And it was a very lonely experience. And also, I just did not know what was possible for myself until. You know, so I always say, if I can give these feelings of self-worth and confidence to these women at, you know, 10 years old, six years old, imagine all that they are going to accomplish. And they’re already these little superheroes.

I mean, like I said, gen Z is going to take over the world and. It’s so cool to see the confidence that they walk within knowing that they belong in these spaces. And that’s, I think the most important thing about Asian-American girl club is it will always be a space that is inclusive for everyone to, to have and to empower yourself and others.

And, and that’s what I think is so important about it.


Bryan: (00:09:43)      It doesn’t happen overnight. It happens with people like yourself that takes action and create the foundation for the next generation to give yourself a lot of credit. Thank you for everything you do. Yeah. This look like the work you’ve been doing. We’ve been getting, obviously being a lot, a lot more recognition lately in like these big companies and industries starting to age, like notice Asian Americans. Right. And particularly let’s talk about hit monkey. Like it’s backed by, by Marvel. It’s on it.

It’s going to be preview on Hulu for us to all see pretty soon. Let’s talk a little bit more. This. To me a huge milestone of like, when you look at the voice actor list is like a lot of Asian-American names that you recognized. Right. And just talking about your character to hit monkey, like you are this good caulk, you know, trying to do everything.

So it’s like, let’s talk more about, as we do, we know, reading your Bible and actually talking to me for the first time, it was like, okay, we do see a lot of your personality in this area. Right. So you want to talk more about hit buggy? Let’s talk, let’s talk about her.


Ally: (00:10:51)      Yeah. I mean, what a show. It is so wild, so stoked on the show guys. And I, I honestly think your guys is,  um, you know, supporters are going to really love it as well. It’s absolutely Lee, 100% a Marvel show, but at the same time, it is. Out there. It is so funny. First of all, obviously having Jason’s today, cause come in and be this kind of like wronged Hitman. That’s now a ghost.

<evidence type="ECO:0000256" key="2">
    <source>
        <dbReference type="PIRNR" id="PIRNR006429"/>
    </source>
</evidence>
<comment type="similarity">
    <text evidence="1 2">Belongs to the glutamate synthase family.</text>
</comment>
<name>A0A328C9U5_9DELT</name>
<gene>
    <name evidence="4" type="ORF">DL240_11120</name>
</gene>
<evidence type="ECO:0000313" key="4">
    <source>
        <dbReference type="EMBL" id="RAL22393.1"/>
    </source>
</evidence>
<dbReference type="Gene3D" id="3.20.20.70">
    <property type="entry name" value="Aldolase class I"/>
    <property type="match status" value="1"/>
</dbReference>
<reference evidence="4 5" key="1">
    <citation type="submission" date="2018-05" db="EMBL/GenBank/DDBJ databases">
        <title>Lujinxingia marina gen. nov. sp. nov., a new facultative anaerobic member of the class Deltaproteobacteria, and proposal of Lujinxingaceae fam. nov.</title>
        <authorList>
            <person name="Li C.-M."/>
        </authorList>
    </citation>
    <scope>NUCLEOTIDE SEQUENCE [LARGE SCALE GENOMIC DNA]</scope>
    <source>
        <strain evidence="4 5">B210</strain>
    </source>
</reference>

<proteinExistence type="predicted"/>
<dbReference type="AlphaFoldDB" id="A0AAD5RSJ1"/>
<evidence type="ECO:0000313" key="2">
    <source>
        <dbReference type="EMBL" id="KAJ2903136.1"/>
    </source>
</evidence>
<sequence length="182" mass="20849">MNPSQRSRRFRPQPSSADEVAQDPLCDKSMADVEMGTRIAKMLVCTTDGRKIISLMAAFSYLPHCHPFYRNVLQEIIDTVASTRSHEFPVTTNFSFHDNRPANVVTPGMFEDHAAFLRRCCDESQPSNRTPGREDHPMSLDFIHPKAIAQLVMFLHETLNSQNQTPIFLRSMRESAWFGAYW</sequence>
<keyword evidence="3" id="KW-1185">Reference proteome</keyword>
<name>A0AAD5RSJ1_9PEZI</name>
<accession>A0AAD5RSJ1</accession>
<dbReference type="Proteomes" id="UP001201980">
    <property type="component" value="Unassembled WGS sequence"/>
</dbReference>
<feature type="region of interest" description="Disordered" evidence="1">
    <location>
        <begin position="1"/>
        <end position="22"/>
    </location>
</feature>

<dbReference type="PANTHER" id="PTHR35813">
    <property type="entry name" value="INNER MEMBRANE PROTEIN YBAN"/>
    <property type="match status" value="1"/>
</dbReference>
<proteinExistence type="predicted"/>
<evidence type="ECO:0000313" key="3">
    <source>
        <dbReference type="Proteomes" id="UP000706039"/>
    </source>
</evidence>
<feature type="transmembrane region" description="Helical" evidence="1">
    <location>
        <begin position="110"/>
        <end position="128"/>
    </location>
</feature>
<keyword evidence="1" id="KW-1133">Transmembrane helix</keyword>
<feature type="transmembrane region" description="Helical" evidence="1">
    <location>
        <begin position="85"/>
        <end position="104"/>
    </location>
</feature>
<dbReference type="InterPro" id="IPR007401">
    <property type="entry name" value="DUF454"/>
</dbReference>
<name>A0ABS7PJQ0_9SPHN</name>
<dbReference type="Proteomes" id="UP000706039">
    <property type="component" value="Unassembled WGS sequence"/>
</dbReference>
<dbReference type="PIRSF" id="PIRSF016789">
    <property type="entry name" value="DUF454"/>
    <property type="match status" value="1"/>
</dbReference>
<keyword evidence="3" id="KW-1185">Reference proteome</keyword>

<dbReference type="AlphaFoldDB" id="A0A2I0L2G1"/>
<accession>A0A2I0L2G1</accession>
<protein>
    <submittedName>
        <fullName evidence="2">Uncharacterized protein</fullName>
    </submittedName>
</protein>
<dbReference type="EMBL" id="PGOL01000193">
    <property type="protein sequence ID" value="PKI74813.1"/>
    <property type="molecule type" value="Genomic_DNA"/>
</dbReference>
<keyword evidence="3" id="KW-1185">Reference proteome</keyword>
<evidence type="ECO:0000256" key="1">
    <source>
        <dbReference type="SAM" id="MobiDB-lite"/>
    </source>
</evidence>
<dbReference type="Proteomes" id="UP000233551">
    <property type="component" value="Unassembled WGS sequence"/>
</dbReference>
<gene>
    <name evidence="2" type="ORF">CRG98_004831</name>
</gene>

I mean, there’s so much going on. It’s it’s hilarious to have him there, but not only that, like you said, this cast is fire, like to have a trailblazer. Like talking about honoring trailblazers, having someone like George CK and the cast. I mean, that for me means so much. And you know, I talk a lot about my family history of my grandmother was, uh, incarcerated in the interment camps when she was a teenager and, and George was actually in.

As well incarcerated in the interment camps when he was, I think, four or five or six. So to kind of like share that family history is something that means so much to me. Um, because obviously something I’m very, very passionate about. And beyond that, you know, I have Olivia Munn. Who’s another just. I spoken about Asian-American representation and someone that I will always support.

And I’m like, no, be Nakanishi which another Japanese American, which means so much because there’s, there’s not a lot of job. Uh, you know, obviously not a lot of Asian-Americans, but Japanese-Americans too, you know, there’s not a lot of us. So anytime I’m always like, where are you guys? I want to find us and connect us together.